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Johnson County School Board takes issue with county on budget cut

Johnson County Director of Schools Dr. Mischelle Simcox accepts an award for Superintendent of the Year for the region.

By Rebecca Herman

Thursday’s school board meeting began with the recognition of Superintendent Dr. Mischelle Simcox, who was chosen by her peers, as the Superintendent of the Year for the region. She is now a finalist for Superintendent of the Year for the state of Tennessee, which will be announced in September.
The school board then recognized six teachers who were granted tenure: Faye Baker, Rachel Osborne, Alicia Bauguess, Sonya Hammons, Miranda Horne, and Brian Taylor.
Dr. Simcox sent her condolences to the family of Coach Harold Arnold. “The school system owes him a gratitude of debt…he was a great educator and coach.”
Board Chairman Kevin Long read a letter from the board that addressed a change to the 2017-2018 General Purpose Schools Budget due to a decrease in revenue from the county. Dr. Simcox said that due to the decrease, the money would have to be pulled from “carry over dollars.”
Long explained, “On June 14th, we were satisfied with the letter from Mr. Russell Robinson outlining the school system’s budget allocation figures for the 2017-2018 school year. In the very same letter, Mr. Robinson wrote – and I quote: ‘These allocations should be used in your budget preparation for the upcoming fiscal year.’ I can tell you right now that is exactly what the school did.”
“The school system prepared their budget and then a short time later the system had the proverbial rug pulled out from under us. Mr. Robinson’s figures were no longer good. We were told Mr. Robinson’s figures were now being cut by $28,756,” explained Long.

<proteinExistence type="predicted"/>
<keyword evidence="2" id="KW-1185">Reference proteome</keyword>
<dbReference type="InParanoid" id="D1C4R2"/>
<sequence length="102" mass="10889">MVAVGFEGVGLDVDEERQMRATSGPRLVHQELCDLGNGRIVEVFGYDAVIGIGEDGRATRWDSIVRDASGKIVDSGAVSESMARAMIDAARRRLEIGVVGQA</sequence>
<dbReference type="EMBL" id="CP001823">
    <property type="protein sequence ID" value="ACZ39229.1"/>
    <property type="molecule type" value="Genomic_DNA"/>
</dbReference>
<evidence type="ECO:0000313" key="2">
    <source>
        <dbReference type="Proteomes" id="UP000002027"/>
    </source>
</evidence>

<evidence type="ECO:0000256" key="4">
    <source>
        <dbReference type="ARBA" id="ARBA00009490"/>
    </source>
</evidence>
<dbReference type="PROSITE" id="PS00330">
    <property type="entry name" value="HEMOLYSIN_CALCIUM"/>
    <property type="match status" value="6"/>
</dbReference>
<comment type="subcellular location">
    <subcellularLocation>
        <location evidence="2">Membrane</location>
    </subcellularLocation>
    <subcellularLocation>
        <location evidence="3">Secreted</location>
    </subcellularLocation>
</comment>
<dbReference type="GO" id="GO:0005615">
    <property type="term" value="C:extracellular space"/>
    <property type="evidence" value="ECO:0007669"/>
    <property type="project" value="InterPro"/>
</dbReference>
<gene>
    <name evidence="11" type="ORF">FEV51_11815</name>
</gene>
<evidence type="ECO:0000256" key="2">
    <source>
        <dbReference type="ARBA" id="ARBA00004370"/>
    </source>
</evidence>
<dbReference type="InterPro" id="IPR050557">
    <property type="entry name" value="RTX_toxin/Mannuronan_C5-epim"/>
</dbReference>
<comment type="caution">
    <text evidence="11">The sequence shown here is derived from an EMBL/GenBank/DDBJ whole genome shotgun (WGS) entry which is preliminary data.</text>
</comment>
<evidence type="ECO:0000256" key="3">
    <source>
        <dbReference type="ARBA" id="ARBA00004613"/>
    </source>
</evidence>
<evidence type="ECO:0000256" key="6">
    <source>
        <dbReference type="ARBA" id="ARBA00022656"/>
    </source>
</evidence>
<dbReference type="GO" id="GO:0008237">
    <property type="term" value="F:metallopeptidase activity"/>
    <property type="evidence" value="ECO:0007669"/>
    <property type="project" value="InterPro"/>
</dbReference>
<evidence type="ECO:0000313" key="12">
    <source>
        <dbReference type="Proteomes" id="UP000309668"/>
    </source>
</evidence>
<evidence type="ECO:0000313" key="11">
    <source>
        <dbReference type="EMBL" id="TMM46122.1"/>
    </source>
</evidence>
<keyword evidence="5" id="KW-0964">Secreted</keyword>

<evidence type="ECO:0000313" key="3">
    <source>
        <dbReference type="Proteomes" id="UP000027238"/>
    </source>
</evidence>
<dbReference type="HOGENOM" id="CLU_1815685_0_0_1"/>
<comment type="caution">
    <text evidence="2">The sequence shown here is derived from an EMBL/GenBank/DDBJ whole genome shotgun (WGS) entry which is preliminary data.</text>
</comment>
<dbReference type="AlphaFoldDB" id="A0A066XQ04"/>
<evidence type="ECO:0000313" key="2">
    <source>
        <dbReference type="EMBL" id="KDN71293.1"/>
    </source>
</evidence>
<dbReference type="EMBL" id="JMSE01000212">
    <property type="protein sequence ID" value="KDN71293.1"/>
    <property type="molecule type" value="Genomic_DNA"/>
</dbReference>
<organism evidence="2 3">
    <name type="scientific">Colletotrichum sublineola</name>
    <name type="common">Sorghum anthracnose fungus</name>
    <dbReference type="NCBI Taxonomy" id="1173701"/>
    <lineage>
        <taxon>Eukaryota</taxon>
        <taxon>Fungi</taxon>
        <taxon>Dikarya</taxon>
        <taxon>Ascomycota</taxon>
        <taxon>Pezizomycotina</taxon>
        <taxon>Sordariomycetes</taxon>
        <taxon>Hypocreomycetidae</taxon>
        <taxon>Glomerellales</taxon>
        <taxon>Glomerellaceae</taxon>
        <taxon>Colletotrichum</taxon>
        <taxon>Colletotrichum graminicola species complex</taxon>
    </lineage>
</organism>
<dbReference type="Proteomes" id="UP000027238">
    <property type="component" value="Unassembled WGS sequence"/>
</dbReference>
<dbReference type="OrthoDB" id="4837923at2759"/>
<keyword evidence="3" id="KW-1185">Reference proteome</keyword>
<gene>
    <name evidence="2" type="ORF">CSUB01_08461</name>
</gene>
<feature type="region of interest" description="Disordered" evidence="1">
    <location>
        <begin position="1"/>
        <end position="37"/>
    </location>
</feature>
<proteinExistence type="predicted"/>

Long went on to explain that this amount of money does not seem like much when you are dealing with millions of dollars in order to run a school system, but if you consider what $28,000 can buy then you can see what students would be missing. “Twenty-eight thousand dollars buys a lot of textbooks. Twenty-eight thousand dollars buys a lot of computers. Twenty-eight thousand dollars goes a long way toward paying one of our many outstanding teachers.” Long emphasized, “Let me be clear: Twenty-eight thousand dollars goes a long way toward helping educate the children of this county.”
Long explained that the school board has sent all the information concerning the issue to the school system’s attorney in order to see if this decrease “presents a maintenance of effort issue…but it is certainly my hope that we never end up taking a route toward the courthouse…it is my hope that the County Commission will also listen to our concerns, and that they will simply give back to Johnson County Schools money Mr. Robinson already promised us.”
“What attracts businesses and people? Schools,” said board member Howard Carlton. Carlton went on to explain, “We continue to provide top notch programs and education compared to other counties…it seems a little short sighted to do anything to the school system when you look at the progress that we are making and it’s pretty amazing that you [teachers and administrators] are able to stay under budget with the money that’s been given.”
School Board Vice Chairman Kenneth Gregg also spoke and explained that this cut also comes after the school system “has already had $110,000 cut from federal money.” Gregg also expressed that the teachers and administrators are “good stewards of the money that is given to you and we have a better community because of the work you do.”
Long encouraged teachers and parents to attend the next county commissioners meeting to voice concerns about this unexpected decrease to the budget.
The next school board meeting will take place on August 10 at 6pm.